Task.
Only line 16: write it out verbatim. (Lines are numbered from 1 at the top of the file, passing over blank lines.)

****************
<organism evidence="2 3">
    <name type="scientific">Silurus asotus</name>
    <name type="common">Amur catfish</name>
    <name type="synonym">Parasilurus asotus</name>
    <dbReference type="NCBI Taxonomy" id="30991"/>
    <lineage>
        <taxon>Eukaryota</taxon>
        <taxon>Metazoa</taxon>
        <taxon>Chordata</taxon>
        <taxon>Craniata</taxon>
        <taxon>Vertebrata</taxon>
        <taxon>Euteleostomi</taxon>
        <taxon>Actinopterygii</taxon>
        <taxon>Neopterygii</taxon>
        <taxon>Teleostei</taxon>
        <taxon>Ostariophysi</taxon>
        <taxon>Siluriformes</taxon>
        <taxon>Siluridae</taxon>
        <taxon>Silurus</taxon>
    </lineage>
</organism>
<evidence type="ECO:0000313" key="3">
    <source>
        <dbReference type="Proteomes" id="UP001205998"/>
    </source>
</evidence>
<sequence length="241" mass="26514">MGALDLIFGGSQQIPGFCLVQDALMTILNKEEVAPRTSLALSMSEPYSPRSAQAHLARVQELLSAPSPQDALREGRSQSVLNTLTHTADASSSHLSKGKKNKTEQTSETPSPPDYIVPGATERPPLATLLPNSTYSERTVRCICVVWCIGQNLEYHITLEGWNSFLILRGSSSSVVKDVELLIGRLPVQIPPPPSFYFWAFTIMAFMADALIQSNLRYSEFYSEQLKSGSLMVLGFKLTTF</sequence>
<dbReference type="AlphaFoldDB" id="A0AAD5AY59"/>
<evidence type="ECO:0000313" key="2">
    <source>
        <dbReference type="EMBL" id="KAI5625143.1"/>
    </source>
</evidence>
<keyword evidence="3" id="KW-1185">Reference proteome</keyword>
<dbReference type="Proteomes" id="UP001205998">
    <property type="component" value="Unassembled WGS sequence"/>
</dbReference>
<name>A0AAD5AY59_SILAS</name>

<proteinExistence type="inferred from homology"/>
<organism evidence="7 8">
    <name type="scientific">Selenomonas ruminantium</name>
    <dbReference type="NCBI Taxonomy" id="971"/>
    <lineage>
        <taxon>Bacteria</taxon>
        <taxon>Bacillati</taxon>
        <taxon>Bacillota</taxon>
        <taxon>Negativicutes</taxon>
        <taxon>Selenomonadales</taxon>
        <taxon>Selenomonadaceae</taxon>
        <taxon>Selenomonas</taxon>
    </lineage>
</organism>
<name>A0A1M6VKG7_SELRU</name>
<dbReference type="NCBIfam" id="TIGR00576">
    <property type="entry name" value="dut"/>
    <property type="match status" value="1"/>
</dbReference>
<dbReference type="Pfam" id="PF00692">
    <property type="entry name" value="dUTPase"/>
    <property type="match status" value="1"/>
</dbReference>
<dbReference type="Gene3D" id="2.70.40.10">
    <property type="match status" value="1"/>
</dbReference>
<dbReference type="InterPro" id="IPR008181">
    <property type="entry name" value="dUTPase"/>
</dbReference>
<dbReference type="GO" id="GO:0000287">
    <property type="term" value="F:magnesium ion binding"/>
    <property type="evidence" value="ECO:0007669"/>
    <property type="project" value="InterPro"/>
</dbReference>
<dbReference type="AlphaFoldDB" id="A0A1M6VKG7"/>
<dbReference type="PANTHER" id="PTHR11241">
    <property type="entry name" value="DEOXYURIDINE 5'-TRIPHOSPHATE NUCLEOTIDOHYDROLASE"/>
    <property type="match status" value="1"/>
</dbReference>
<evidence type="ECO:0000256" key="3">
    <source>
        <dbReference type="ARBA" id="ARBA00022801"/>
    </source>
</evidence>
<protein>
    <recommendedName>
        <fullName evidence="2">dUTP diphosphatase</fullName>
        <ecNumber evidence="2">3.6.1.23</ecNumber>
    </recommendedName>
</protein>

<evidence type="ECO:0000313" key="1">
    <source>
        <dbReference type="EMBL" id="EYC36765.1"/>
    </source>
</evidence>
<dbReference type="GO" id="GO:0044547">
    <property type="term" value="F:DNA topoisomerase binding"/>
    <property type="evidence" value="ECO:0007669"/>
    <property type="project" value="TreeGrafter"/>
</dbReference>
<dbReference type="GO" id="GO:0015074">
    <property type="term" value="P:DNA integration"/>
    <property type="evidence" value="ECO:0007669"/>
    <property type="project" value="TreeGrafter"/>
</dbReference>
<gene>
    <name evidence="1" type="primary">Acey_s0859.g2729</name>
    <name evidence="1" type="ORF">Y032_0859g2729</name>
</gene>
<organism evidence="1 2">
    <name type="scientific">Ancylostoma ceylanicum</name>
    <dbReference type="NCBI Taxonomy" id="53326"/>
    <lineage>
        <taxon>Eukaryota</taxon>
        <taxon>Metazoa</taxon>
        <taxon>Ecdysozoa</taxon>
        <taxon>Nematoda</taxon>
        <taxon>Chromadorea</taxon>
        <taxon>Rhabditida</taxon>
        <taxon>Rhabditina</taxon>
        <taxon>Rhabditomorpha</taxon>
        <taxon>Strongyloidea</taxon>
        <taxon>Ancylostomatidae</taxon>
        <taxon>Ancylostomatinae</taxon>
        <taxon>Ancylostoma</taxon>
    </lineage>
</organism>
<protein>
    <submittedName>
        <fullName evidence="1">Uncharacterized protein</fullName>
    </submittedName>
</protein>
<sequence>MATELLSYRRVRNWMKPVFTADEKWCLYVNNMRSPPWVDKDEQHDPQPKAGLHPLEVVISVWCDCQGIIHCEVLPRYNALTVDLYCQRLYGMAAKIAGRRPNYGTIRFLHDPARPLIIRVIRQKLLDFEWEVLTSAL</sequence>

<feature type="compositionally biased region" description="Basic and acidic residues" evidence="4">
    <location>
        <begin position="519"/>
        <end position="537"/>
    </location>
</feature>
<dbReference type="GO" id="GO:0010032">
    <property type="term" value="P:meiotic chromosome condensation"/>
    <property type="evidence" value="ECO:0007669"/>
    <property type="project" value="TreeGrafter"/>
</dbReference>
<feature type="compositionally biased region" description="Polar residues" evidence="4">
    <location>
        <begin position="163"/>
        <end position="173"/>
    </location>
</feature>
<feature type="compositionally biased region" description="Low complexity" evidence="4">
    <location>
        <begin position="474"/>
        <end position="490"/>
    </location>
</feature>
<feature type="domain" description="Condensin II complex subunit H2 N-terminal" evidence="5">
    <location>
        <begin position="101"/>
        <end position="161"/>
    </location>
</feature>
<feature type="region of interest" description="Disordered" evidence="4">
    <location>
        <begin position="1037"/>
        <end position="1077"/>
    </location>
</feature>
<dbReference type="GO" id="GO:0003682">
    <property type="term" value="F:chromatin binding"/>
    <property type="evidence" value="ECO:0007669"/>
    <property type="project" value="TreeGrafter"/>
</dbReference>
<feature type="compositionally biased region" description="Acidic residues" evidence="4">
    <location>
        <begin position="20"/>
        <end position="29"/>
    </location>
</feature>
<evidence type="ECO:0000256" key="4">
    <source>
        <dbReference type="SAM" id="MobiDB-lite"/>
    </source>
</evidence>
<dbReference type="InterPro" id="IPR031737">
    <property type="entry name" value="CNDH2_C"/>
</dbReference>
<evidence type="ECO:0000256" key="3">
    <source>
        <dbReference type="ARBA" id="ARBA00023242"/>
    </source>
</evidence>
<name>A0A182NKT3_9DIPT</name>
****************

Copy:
        <taxon>Ostariophysi</taxon>